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Physics of Baseball...Continued


t_hess10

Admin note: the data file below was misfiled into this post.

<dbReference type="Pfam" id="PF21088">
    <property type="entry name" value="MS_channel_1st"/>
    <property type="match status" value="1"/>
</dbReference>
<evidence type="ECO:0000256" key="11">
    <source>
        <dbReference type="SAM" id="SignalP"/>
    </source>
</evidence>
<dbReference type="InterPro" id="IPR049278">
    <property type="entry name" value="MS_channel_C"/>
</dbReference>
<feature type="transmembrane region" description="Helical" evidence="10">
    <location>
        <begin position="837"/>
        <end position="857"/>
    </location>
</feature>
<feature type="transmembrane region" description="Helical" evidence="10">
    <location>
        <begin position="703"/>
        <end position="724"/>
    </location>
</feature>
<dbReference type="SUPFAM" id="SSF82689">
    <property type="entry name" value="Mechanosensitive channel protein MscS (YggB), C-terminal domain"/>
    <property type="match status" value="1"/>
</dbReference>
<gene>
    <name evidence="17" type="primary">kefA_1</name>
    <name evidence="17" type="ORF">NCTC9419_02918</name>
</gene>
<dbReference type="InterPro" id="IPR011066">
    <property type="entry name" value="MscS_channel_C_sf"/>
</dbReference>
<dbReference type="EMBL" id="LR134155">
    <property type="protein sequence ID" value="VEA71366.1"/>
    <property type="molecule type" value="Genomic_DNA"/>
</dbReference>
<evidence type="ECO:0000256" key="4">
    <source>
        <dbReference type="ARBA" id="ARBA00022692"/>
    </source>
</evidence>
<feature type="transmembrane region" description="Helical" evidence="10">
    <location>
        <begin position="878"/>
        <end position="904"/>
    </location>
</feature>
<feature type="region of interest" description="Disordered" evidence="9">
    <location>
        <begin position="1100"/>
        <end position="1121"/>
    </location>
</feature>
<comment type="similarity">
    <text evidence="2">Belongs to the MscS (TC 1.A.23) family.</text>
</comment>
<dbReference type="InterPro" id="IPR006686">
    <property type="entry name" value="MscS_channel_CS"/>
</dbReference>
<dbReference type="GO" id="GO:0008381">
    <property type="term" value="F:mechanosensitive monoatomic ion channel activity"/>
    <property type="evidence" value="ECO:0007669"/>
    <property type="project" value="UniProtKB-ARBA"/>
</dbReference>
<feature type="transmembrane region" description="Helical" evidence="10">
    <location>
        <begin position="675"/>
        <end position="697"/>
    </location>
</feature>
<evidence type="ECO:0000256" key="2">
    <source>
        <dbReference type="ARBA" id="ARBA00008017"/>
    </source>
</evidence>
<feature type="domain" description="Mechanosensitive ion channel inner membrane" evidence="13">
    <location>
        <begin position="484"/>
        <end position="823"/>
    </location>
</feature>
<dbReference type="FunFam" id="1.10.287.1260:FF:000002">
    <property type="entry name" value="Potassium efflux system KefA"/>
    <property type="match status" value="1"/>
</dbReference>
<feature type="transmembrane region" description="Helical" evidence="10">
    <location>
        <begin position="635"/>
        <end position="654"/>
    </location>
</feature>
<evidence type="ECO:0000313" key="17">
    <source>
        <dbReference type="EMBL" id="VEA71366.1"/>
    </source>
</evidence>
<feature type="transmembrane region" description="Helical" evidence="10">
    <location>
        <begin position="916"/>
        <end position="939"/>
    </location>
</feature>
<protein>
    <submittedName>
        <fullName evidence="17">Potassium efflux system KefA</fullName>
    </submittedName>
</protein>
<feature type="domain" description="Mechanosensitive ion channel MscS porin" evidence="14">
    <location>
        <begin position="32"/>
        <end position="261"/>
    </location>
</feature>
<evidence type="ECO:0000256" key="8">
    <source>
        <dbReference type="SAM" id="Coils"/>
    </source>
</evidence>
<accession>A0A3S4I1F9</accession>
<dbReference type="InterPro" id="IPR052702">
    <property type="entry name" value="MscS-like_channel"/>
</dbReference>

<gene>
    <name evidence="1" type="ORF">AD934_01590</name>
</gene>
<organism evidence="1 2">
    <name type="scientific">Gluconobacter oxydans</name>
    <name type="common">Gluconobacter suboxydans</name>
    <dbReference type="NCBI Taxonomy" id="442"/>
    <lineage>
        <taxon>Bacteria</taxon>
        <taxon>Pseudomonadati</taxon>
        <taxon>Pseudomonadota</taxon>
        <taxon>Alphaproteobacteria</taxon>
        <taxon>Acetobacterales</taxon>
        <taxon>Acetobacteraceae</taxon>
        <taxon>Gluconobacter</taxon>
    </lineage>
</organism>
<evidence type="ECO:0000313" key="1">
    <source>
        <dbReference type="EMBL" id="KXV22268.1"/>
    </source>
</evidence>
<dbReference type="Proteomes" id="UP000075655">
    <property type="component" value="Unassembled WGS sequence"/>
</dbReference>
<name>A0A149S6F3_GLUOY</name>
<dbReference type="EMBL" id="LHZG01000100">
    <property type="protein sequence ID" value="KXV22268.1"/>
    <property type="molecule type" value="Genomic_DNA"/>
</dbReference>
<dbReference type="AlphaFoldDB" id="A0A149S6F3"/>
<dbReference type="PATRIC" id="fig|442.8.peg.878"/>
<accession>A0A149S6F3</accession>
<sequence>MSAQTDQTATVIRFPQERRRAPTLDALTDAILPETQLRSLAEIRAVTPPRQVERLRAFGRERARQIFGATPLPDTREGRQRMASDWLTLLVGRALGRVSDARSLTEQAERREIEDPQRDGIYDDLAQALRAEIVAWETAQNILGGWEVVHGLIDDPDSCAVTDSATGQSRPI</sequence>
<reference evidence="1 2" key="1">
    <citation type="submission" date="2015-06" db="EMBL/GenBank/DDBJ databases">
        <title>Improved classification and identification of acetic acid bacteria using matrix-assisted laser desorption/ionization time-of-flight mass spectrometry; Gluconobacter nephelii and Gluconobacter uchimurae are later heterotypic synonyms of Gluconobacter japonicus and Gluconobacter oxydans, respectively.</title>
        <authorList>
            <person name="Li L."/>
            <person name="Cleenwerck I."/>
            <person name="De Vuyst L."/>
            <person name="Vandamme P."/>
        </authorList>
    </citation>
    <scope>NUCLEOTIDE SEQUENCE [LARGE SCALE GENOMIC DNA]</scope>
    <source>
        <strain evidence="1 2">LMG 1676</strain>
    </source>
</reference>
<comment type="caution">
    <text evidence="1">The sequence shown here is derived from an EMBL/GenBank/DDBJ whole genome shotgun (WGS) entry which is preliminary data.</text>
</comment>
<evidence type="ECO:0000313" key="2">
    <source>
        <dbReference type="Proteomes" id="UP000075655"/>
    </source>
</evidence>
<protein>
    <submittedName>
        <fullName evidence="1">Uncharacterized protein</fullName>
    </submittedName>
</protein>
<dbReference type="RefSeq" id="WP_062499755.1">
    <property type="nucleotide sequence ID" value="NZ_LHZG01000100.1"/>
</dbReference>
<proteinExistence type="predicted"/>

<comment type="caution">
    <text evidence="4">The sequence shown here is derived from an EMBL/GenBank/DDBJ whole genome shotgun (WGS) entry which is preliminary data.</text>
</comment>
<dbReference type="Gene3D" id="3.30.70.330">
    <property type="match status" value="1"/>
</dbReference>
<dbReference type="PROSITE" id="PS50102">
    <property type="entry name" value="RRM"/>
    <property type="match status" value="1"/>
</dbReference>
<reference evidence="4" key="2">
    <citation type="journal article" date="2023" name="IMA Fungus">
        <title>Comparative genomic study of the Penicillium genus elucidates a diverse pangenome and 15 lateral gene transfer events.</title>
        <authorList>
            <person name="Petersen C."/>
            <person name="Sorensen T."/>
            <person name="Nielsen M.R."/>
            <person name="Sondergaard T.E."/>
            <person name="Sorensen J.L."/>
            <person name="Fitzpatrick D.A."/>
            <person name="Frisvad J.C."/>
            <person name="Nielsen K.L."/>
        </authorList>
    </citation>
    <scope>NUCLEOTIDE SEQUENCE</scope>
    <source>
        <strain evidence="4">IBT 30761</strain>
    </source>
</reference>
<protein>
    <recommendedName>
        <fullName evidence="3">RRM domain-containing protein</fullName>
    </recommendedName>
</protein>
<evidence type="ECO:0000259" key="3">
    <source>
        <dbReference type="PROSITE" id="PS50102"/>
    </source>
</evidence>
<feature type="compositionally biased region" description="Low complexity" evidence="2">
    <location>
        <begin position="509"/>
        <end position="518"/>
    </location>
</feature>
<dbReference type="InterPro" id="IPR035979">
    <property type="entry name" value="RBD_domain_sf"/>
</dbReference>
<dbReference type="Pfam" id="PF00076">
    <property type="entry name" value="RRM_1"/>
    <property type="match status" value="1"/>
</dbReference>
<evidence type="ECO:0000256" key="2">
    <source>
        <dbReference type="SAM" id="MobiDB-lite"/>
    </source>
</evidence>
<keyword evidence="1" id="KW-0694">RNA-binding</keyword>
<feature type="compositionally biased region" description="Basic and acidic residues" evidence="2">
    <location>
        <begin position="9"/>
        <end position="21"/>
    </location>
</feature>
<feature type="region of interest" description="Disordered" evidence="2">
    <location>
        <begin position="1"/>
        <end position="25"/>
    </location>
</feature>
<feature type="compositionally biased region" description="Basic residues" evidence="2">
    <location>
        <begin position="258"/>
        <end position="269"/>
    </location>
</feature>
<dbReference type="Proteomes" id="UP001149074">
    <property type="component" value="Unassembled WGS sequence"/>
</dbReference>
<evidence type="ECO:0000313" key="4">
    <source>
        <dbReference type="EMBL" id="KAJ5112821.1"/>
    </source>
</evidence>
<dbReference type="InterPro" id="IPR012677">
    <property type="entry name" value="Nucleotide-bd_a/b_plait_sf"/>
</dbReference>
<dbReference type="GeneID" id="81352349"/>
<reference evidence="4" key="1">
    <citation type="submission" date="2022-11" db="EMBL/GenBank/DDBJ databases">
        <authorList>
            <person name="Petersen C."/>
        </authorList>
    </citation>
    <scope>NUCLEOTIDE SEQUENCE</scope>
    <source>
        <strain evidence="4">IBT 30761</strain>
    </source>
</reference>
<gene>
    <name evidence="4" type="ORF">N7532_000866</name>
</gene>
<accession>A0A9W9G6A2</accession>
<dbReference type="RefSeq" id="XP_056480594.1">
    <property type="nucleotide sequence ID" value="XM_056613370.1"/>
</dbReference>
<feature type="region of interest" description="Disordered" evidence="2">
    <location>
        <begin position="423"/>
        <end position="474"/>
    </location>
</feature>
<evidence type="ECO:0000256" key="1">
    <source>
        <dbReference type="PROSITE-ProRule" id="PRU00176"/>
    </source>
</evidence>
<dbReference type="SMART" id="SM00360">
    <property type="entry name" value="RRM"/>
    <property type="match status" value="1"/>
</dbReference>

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Although I described the importance of Newton's laws in retrospect to baseball, I have learned many more connections between physics and the exciting sport. One example would be the momentum of a baseball after being released by a pitcher. If Tanaka of the New York Yankees, with a .145kg baseball, threw a 42 m/s fastball towards home plate. You could find the momentum of the baseball by using the equation, P=mv. When plugging in the numbers P= (.145kg)(42m/s), you get momentum to equal 6.09 N*m/s. Furthermore, you can also see the power and the work of Gardner running down first base after making contact with a baseball. Gardner runs down to first base with a force of 800N, which is 27.432m long, at in 2.2 seconds. You can determine his work produced first by using the equation W=Fd. When plugging in the numbers, W=(800N)(27.432m), you find that Gardner produced 21,945.6J of work. Also you can find his power produced by using the equation, P=W/t. After plugging in the numbers, P=(21,945J)/(2.2s), you find that Gardner produced 9,975.27W of power. Overall, I has seen even more connections between baseball and physics in the last couple months, and I hope to find more.

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